Posts Tagged ‘death’

What To Say & Do When Someone Dies!!

Posted on February 8th, 2010 by Clinically Clueless

funeral-flowersOn Monday, February 1, 2010 my Grandma passed away. When she became ill, she lasted about two weeks. Previously, she was spunky, silly, loving and full of life. Our entire family was with her when she passed away. It is quite difficult for anyone to understand my grief, for she helped to raise me and for several years, I lived with my grandparents. Sometimes, I get the feeling from others including my family that she was “only my grandmother.”

My grandparents left a great legacy. Despite all of the in fighting and disagreements and people not speaking to each other, we all came together as a family. We set aside our differences and grudges and focused on Grandma and supporting each other. My grandparents formed us to “always” be a family in the tough times.

funeral_grandma_thumbsMy heart feels like a part has been ripped out. I am sad, angry at her physician, and depressed. My therapist told me to just let myself be whatever that may be in that moment instead of “shutting down” my feelings which just makes it worse. I have a difficult time doing this.  This time it is particularly difficult as I handled my Grandpa’s death in 2001 in the same manner and ended up with a major depressive episode.  This time it feels like I am grieving both.  There is emptiness inside which is normal and expected. I’m fighting not to feel “tooth and nail.”  It is really a good thing that I am in therapy right now…I want grieve and not get into trouble.  Within less than a week, I’m already in “trouble” with my eating disorder.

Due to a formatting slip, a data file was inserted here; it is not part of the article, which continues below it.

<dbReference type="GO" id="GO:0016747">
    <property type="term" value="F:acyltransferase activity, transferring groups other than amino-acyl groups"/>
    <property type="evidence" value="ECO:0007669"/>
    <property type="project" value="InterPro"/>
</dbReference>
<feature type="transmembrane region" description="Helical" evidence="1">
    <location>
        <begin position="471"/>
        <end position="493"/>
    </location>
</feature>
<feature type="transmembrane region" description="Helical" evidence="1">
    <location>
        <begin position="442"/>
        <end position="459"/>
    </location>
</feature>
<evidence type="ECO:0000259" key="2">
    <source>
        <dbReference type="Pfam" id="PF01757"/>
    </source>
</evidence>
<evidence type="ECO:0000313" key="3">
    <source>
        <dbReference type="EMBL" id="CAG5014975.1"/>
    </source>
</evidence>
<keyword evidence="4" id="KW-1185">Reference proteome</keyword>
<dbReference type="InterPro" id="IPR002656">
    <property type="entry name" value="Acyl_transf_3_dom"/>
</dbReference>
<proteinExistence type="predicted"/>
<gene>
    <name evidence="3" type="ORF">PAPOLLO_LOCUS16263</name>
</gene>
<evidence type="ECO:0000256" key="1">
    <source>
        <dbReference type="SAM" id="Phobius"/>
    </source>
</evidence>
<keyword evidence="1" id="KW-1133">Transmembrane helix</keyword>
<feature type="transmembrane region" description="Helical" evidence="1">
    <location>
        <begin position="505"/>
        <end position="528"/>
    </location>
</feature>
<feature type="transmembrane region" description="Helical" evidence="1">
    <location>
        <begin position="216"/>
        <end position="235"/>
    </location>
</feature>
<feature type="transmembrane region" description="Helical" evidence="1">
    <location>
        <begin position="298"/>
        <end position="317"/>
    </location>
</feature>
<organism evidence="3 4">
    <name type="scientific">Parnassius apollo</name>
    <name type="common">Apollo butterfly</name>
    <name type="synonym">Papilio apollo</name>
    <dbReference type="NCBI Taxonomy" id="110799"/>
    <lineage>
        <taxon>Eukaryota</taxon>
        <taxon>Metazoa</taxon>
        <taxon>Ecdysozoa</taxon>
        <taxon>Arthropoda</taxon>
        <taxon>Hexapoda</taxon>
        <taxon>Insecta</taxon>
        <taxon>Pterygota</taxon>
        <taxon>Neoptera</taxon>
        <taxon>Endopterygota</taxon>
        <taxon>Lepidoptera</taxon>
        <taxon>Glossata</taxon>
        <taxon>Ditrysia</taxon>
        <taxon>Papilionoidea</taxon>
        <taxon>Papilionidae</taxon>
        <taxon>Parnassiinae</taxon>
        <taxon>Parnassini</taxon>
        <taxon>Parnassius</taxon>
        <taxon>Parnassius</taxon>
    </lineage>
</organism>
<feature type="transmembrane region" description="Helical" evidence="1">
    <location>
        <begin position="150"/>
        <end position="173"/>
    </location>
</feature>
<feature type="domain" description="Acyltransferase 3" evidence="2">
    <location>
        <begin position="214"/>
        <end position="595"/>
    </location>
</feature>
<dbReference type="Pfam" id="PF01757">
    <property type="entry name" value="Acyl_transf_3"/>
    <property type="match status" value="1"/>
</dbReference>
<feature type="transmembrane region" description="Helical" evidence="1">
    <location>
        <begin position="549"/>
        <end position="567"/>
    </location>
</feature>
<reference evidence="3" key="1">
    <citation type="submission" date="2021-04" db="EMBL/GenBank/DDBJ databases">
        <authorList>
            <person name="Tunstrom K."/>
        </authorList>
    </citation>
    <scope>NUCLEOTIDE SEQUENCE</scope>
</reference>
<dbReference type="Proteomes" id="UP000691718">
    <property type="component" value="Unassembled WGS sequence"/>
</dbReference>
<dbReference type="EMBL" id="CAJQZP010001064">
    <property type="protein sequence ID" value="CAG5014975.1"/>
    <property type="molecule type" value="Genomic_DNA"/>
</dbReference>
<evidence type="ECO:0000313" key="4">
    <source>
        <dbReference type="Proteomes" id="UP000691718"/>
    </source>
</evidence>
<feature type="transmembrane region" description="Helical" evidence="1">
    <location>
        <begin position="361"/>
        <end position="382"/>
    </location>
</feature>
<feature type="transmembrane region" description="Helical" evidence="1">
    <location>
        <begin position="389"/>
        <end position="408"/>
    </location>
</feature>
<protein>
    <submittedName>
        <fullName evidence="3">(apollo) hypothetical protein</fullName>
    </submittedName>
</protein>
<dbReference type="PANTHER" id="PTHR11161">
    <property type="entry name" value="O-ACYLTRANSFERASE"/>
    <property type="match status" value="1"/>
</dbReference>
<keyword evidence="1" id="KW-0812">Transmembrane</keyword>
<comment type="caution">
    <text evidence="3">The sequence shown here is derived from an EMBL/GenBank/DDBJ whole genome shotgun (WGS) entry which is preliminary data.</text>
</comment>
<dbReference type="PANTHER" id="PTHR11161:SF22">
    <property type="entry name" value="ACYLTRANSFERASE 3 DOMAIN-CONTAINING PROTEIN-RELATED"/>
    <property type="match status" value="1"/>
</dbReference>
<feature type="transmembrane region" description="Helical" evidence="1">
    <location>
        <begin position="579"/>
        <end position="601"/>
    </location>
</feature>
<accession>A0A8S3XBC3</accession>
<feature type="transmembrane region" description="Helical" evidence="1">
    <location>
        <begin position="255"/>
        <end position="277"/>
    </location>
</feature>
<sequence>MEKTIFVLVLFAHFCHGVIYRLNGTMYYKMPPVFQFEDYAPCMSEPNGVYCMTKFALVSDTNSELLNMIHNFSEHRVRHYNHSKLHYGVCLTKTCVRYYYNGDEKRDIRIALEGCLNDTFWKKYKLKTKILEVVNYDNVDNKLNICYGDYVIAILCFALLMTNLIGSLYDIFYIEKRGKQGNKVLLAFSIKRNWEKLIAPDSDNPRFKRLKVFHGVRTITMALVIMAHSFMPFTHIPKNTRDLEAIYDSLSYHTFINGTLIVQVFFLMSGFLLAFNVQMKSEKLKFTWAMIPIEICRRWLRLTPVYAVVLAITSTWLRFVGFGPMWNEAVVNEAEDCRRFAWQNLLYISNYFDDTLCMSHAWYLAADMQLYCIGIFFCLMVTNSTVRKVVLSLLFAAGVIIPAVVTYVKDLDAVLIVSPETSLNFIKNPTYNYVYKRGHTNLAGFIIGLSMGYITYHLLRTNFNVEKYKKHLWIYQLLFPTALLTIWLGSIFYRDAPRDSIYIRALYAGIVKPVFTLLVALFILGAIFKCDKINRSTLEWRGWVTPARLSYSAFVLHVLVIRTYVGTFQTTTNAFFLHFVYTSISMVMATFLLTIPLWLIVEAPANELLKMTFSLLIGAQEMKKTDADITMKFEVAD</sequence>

Dr. David Kessler, Grief and Loss Specialist for Tributes.com offers the best and the worst things to say to someone in this grief state :

The Worst Things to Say:

* At least she lived a long life, many people die young.

* He is in a better place.

* She brought this on herself.

* There is a reason for everything.

*Aren’t you over him yet? He has been dead for a while now.

My Additions: Things that I’ve heard or have been told.

*It is part of life.

*What did she die of?

*You have your memories of her.

*When was the last time you saw her?

*Were you close?

*At least she is not in pain anymore.

*It was good she went quickly, so she didn’t suffer.

*Was she a Christian?

*She is with the Lord now.

*She is with your Grandpa now.

*I understand, when my __________, I___________.

The Best Things to Say:

* I am so sorry for your loss.

* I wish I had the right words, just know I care.

* I don’t know how you feel, but I am here If can help in anyway.

* You and your loved one will be in my thoughts.

* My favorite memory of _________ is _________

My additions:

*Listen to them talk.

*Allow them to laugh and cry.

*It is okay for you to cry also.

*Hug the person

*Send a sympathy card.

*Be there for them.

*Let them grieve in their own time…everyone grieves at different rates and may come up after a long while.

*Provide support or an outing on anniversary dates (i.e. holidays, her birthday, the date of her death, etc…

*Be specific with what type of help you want to give. i.e. grocery shop, make or take telephone calls, provide a meal at the date they specify, etc…